• For a more precise estimate, we need to take into account the fact that some portion of the assessment increase is uniform to all Lexington residences, and that does not contribute to a tax increase. The assessment totals for all Lexington residences is reported in the Tax Classification Packet[4], released in December. If the rate of increase in your assessment is same as that of the aggregate for all Lexington residences, you do not have a tax increase due to new construction or change in market value. If the rates are different, multiply your previous year assessment with the rate of increase for all Lexington residences: this represents what your assessment would have been had there been no new construction, and had your market value changed at the same rate with the rest of Lexington. The excess of your actual assessment over that, times the tax rate, approximates your tax increase due to new construction and to change in market value.
  • Loss of residence due to fire or other calamity
  • Other factors are: abatements, exemptions, deferrals, liens[2].

Federal Tax Deduction of the Real Estate Tax

Real estate taxes, including the CPA surcharge, are deductible on the federal income tax, provided deductions are itemized[6]. The real estate tax deduction is not allowed when calculating the AMT[7].

References

The Excise Tax Bill

Excise tax bills are mailed once a year, in Spring. A separate tax stub is mailed by the Lexington Collector of Taxes for each motor vehicle customarily kept in Lexington[9], unless the vehicle is exempted from excise tax [10].

Excise taxes are in lieu of local property tax. The excise tax rate is set by the state[11]. Valuation is computed by the Registry of Motor Vehicles[12], but may be abated by the Lexington Board of Assessors[12]. Payment is made to the Town of Lexington.

Federal Tax Deduction of the Excise Tax

The excise tax is deductible on the federal income tax, provided deductions are itemized[13]. The excise tax deduction is not allowed when calculating the AMT[7].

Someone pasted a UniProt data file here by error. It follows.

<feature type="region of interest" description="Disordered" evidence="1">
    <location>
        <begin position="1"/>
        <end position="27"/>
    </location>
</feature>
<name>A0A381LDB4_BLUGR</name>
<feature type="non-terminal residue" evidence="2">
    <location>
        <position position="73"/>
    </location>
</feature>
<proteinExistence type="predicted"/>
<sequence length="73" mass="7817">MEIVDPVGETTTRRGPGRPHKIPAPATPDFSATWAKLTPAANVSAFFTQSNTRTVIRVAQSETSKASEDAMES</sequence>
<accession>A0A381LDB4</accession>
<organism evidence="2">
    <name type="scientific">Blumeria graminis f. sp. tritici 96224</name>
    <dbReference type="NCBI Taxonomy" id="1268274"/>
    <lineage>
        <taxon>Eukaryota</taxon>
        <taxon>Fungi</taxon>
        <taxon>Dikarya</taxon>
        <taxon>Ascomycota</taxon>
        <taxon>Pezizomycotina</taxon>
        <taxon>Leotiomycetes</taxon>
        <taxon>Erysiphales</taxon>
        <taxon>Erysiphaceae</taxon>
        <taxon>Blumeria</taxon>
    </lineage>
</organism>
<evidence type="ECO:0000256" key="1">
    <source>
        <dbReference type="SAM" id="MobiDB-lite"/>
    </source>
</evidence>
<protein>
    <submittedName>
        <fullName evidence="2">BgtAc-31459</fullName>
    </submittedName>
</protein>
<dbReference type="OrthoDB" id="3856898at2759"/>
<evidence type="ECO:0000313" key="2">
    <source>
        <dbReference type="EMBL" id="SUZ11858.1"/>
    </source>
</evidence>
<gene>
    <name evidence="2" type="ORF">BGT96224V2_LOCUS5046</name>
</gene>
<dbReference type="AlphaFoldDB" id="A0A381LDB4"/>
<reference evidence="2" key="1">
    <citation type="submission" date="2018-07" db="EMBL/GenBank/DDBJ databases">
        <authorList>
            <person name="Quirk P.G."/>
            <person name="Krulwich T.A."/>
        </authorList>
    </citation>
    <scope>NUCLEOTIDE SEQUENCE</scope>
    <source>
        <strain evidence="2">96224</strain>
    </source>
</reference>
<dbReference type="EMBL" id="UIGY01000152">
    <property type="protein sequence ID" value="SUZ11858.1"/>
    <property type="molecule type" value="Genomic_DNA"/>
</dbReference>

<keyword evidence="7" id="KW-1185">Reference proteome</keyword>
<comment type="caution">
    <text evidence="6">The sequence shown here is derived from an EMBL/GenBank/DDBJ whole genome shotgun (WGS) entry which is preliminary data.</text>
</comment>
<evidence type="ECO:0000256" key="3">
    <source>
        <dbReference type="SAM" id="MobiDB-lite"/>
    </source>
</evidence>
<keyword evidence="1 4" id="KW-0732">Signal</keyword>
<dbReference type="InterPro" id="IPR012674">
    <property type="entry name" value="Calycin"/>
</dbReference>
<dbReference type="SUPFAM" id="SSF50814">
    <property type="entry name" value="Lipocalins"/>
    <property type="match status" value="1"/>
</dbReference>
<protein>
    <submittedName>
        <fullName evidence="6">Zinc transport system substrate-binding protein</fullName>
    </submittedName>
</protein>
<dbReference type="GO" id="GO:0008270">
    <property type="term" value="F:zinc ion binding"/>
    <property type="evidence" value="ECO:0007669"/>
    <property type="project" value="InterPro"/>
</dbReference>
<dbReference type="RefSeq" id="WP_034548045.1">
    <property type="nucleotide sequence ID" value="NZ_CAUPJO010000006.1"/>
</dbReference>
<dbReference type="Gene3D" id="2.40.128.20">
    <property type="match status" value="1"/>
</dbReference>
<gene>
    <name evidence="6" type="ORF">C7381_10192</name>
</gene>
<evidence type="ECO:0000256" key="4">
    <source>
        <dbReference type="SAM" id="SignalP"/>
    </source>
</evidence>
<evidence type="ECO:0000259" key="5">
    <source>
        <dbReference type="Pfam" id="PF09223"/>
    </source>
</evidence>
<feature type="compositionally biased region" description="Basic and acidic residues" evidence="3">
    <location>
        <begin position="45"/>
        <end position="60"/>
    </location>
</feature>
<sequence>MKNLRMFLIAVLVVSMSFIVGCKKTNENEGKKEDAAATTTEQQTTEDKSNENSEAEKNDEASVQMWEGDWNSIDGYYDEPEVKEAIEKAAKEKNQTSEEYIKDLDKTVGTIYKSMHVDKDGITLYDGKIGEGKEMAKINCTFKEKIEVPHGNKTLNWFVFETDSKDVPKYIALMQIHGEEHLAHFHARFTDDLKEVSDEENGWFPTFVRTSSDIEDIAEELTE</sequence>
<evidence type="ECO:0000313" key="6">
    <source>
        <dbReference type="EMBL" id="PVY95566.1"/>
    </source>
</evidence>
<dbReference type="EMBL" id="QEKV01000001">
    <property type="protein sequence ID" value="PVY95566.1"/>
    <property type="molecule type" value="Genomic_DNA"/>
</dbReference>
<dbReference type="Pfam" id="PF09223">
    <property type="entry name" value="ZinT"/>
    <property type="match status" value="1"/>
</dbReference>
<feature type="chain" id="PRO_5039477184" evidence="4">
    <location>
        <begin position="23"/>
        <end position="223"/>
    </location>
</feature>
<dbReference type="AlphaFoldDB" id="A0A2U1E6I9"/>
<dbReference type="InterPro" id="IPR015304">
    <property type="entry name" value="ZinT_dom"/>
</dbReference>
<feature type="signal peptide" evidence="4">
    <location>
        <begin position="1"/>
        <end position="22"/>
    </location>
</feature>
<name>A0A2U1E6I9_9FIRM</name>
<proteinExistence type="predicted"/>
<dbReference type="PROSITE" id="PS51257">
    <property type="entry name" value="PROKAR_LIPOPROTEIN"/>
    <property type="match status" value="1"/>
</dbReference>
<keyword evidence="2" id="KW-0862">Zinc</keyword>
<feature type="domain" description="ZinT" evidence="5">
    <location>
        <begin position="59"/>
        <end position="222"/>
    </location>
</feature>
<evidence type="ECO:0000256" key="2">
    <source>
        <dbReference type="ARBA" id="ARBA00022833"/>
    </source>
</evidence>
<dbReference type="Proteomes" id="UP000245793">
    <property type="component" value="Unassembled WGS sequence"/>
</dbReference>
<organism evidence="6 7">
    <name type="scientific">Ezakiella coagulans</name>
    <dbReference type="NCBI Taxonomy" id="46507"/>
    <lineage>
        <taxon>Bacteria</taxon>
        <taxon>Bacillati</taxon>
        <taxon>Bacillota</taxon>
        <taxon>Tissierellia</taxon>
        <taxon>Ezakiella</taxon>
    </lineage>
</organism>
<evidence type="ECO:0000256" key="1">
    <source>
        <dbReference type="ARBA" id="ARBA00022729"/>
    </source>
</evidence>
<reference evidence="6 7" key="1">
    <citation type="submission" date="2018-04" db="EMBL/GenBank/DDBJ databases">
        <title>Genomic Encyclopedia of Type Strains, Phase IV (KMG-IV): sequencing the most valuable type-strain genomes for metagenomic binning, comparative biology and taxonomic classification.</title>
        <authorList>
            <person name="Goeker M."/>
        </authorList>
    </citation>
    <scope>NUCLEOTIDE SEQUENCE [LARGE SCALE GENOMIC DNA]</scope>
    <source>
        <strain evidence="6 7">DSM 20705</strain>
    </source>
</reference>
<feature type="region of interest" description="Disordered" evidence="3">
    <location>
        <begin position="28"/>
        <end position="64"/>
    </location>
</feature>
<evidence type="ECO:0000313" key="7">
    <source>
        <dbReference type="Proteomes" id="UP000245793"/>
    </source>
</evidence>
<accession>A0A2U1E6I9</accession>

References

Notes

  1. Plus CPA surcharge, and adjusted by exemptions and deferrals.
  2. 2.0 2.1 Lexington Tax Collector/Treasurer web site.
  3. See the Community Preservation Committee homepage (last accessed Dec 7, 2013). Lexington has adopted the Community Preservation Act (CPA) on March 6, 2006. The Commonwealth matches a portion of the CPA surcharge, but the amount changes each year.
  4. 4.0 4.1 4.2 4.3 4.4 4.5 The most recent Tax Classification Packet is found on the Board of Assessors web page. Tax Classification Packets for previous years are stored in the Lexington Laserfiche Records Portal.
  5. The Brown Book is the Recommended Budget and Financing Plan presented annually to Town Meeting.
  6. IRS Publication 530 (2012). See section on Real Estate Taxes.
  7. 7.0 7.1 Alternative Minimum Tax: Common Questions, TurboTax Instructions (last accessed Dec 8, 2013): "In calculating the AMT, you cannot take itemized deductions for state and local income tax, real estate taxes and personal property taxes, even though these are deductible on your regular return."
  8. The Lexington Budget Brown Book is found on the Lexington Budget web site.
  9. Motor Vehicle & Trailer Excise Tax Manual, Place of Assessment.
  10. Motor Vehicle & Trailer Excise Tax Manual, Exemptions.
  11. Motor Vehicle & Trailer Excise Tax Manual, Calculation of the Excise Amount.
  12. 12.0 12.1 Motor Vehicle & Trailer Excise Tax Manual, Role of the Registry of Motor Vehicles in administration of the motor vehicle excise.
  13. Boston.com: Is vehicle excise tax a proper write-off for itemized tax deduction? (last accessed Dec 8, 2013)